Review: Girlhood

Girlhood [Bande des Filles
Dir. Celine Sciamma 

Something Sylvia Plath once wrote comes readily to mind when thinking of Celine Sciamma’s Gilrhood: ‘What does a woman see in another woman that she can't see in a man? Tenderness.’ In the film, the powerful influence of female friendship becomes one of the only reliable bastions of sixteen-year old Marieme's life. The young Parisian - nicknamed Vic - forges a friendship with three more outspoken girls at her school. She struggles at home under the tight circumscription of her bullying older brother - and a boyfriend who later tells her they should marry to ‘protect her reputation’. 

In Girlhood, even when men mean well, they are inclined to be paternal and controlling. Thus, tenderness - and in equal measure, a collective ferocity - can only be found in Vic's sisters - and in her new friends. Respectively, they are Lady, a hard-as-nails leader of the pack (Assa Sylla) Adiatou, a fashionista (Lindsay Karamoh), and Fily, the quiet one of the bunch (Mariétou Touré). The girls enact all the tribalism and bonding rituals of modern women - they shop, drink, dance, and talk about boys. They also shoplift and fight for the fun of it. During a fight scene between two women, one knifes off the other's bra and waves it in the air like she’s taken a prize scalp. It’s triumphant, nasty - and a refreshingly direct female confrontation.

In countless male 'buddy' and teen gang films, violence is a crucial and common element. It's practically a male rite of passage; a schoolyard fistfight with a bunch of jeering onlookers. But to see young women unapologetically and brazenly fight each other isn’t just novel - it’s positively thrilling. 

It’s important to say that Paris, or Sciammas Paris, is not the all-white, postcard city of Woody Allen cliché - it is La Haines city - one of the rough, multicultural banlieue. Its a remarkably isolated, distinct part of the metropolis. Vics world is one of car parks and stairwells, of concrete quadrangles tucked in between looming apartment buildings; it feels semi-enclosed. The film moves quickly and with finesse - scenes are occasionally bracketed by black-screen ellipses and a pulsating, poppy soundtrack. Kadija Touré, as Vic, is a revelation - she has a quiet radiance and a knowing, watchful quality that suggest a wisdom beyond her years. Sciamma lights her film invarying shades of blue, as if her luminous first-time star were a nightclub chanteuse of the jazz age.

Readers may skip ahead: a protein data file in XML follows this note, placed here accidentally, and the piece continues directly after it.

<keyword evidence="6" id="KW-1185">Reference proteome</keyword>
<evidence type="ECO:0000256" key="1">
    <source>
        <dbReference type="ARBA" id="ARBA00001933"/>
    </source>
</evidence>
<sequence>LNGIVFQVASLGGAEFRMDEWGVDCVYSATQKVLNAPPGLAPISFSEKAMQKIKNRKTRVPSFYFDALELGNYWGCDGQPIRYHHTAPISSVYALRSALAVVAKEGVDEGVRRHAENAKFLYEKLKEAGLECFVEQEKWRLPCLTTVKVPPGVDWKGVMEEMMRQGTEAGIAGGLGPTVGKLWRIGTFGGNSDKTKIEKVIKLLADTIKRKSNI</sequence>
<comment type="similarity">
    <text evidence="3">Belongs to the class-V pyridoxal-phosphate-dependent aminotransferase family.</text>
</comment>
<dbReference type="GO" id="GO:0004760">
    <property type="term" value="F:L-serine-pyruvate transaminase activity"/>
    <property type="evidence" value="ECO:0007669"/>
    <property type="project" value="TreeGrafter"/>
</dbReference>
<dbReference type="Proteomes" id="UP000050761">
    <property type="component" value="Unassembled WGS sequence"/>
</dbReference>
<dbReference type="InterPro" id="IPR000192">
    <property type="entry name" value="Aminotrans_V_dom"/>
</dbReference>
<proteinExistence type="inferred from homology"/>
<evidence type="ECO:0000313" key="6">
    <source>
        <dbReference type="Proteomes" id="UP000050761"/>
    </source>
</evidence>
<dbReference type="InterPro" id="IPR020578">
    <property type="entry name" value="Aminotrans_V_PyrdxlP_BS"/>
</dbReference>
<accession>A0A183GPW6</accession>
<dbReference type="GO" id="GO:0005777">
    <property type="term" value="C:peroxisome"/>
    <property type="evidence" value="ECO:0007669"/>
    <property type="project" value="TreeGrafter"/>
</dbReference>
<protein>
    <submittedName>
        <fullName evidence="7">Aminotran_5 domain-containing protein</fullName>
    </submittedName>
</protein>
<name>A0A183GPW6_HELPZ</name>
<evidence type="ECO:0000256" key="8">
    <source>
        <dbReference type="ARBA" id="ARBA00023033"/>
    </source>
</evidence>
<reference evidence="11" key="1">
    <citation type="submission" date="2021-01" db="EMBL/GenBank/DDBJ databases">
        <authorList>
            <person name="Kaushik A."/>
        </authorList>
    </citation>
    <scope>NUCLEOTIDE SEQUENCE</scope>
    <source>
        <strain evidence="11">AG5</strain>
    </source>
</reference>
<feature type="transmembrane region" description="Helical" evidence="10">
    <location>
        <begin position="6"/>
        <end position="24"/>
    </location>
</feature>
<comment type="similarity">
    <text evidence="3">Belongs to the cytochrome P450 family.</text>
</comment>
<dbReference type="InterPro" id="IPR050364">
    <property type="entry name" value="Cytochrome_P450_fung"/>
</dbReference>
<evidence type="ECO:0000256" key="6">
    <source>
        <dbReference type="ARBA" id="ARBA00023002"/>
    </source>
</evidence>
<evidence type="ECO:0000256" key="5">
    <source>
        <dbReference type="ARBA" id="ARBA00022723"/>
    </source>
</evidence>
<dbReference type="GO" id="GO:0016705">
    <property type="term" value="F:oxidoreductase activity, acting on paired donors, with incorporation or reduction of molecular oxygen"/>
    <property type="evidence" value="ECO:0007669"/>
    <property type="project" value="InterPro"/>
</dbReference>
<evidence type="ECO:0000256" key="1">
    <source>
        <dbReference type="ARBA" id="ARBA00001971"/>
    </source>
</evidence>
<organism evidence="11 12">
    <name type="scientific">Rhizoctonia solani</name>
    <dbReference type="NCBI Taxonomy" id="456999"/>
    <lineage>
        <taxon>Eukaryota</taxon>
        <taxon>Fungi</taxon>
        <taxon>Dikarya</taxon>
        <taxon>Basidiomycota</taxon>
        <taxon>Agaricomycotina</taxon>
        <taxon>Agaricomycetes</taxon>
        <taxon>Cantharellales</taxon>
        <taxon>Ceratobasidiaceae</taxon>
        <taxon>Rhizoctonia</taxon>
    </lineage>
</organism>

Sciamma has a real visual preoccupation for the physical details of the young women who inhabit the banlieue. Girls of all races, shapes and sizes get the same appraisal from Sciammas lens; slow pans or close-ups relishing in their tossed hair, their earrings, their painted fingernails or their legs while they dance. Its a curious gaze - de-eroticised, joyous - an implicit celebration of womens great multiplicity. The pleasure that many women take in accoutrement - of any kind - often extends to watching other women, too. In many ways, Sciamma’s lens feels like a woman’s stare. She recognises that a use of lipstick, piercings and the like are vital to women in staking out their identities. In a scene where Lady meticulously applies red lipstick, she isn’t preparing for some kind of romantic intrigue - she’s going to a public fistfight with another girl. Her lipstick isnt a symbol of sexual attractiveness -- or at any rate, its not only that. It’s war paint. The suggestion is that women’s appearances are important, but not in the way that we've all been told. 

The way women look, of course, is still inescapably fraught - each choice has a potential consequence. Vic stumbles through this process - between expressive femininity and binding down her breasts to wear baggy clothes. But the latter transformation has reasons, too; we see how ‘feminine’ women are treated much of the time. At sixteen, trying different identities on for size is par for the course. But in Vic's environment, it can take on a risky dynamic. 

What's crucial is that even when Vic gets it wrong, she does it on her own terms completely. Early on in the film, a poised Lady tells Vic, 'Repeat after me: I do what I want.' And Vic takes the advice wholeheartedly. She's nobody's victim. Girlhood recognises and celebrates what Plath saw as the inherent tenderness in women's friendships; but Sciamma also sees their ability to support and galvanise female strength. It's this strength - a certain steely resolve - that is breathlessly empowering to watch.


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